RESULTS The CYP3A5*1 genotype, days post transplant, age, transplant at a steroid sparing centre and calcium channel blocker (CCB) use significantly influenced tacrolimus CL/F. The final model describing CL/F (l h−1) was: 38.4 ×[(0.86, if days 6–10) or (0.71, if days 11–180)]×[(1.69, if CYP3A5*1/*3 genotype) or (2.00, if CYP3A5*1/*1 genotype)]× (0.70, if receiving a transplant at a steroid sparing centre) × ([age in years/50]−0.4) × (0.94, if CCB is present). The dose to achieve the desired trough is then prospectively determined using the individuals CL/F estimate.
CONCLUSIONS The CYP3A5*1 genotype and four clinical factors were important for tacrolimus CL/F. An individualized dose is easily determined from the predicted CL/F. This study is important towards individualization of dosing in the clinical setting and may increase the number of patients achieving the target concentration. This equation requires validation in an independent cohort of kidney transplant recipients.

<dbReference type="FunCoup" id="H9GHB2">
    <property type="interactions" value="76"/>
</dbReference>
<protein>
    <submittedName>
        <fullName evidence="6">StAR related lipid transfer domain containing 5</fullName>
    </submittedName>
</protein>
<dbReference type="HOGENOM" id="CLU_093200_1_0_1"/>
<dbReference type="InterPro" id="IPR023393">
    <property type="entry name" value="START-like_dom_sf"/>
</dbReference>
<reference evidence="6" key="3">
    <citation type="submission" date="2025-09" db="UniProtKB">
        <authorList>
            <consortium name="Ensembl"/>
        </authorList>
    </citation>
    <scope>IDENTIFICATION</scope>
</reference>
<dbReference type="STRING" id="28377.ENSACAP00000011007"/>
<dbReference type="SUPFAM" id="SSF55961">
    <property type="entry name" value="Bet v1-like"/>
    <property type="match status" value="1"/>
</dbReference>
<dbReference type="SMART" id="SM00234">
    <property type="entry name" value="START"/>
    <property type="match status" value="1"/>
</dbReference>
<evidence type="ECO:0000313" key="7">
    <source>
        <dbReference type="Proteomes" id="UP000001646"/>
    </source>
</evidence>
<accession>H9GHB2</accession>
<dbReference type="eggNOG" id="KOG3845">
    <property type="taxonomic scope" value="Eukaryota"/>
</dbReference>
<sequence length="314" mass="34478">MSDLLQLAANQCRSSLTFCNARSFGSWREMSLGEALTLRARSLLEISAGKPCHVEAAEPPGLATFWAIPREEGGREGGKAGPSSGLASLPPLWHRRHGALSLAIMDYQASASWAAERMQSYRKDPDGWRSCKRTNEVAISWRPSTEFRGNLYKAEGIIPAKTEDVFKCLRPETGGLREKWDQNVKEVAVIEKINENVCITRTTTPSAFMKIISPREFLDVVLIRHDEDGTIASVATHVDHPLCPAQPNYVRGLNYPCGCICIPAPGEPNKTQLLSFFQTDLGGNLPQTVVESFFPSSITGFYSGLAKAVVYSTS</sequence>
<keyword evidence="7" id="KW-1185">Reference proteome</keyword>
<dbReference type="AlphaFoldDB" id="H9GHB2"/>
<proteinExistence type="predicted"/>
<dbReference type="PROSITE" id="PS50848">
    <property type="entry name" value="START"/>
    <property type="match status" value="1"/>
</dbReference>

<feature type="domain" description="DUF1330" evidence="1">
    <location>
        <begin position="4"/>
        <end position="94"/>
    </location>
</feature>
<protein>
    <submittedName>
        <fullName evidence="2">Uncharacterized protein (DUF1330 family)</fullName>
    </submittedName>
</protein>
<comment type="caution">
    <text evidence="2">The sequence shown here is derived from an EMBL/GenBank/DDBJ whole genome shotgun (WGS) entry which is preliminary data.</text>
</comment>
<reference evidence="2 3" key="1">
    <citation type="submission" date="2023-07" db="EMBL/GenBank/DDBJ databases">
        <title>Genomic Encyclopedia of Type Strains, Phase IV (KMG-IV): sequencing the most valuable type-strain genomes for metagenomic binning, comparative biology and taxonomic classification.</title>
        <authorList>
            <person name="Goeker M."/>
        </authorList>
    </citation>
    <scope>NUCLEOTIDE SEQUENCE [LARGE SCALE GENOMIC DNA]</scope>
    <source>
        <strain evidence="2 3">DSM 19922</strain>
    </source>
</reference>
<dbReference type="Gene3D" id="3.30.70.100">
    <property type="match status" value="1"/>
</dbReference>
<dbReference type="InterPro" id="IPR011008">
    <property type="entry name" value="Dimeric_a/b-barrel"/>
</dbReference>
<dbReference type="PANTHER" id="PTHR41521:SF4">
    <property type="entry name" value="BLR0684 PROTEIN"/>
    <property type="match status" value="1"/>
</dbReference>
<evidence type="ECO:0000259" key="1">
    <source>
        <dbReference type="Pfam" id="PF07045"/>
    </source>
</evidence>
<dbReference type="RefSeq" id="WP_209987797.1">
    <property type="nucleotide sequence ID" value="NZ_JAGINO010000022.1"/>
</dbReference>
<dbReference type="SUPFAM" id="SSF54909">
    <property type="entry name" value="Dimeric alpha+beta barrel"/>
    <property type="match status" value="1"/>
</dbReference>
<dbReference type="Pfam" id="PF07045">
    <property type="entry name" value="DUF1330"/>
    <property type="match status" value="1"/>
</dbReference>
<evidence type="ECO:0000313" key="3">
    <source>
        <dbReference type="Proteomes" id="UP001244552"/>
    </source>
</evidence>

Tacrolimus is the most widely used calcineurin inhibitor in kidney transplantation . It has a narrow therapeutic window with wide inter-individual variability in pharmacokinetics and clearance (CL) [2, 3]. Higher troughs are associated with increased risk of toxicity whereas lower troughs are associated with increased risk of rejection . Two recent studies showed that with contemporary immunosuppressive regimens (tacrolimus, mycophenolate and steroids ± antibody induction) low tacrolimus troughs in the first week post transplant were associated with a greater risk of acute rejection [5, 6]. To tailor therapy better, multiple clinical factors have been explored to determine their effects on tacrolimus pharmacokinetics. It is generally acknowledged that drug interactions, haematocrit, corticosteroid therapy, days post transplant, and race affect tacrolimus pharmacokinetics [3, 7–10]. It is also established that the cytochrome P4503A5 (CYP3A5)*1 allele is associated with significantly higher tacrolimus CL and lower systemic exposure [11–15]. However, because tacrolimus troughs are routinely monitored and dose adjusted based on trough measurements the effect of these factors are not regarded in a consistent manner by centres and a trial and error approach to dosing is still common practice. These factors have not been used to guide dosing primarily due to the lack of robust, clinically feasible dosing models that combine important factors. Because of the growing use of steroid sparing or avoidance protocols, the importance of early immunosuppression intensity provided by the calcineurin inhibitors and/or other immunosuppressive exposure is considered important in minimizing acute rejection .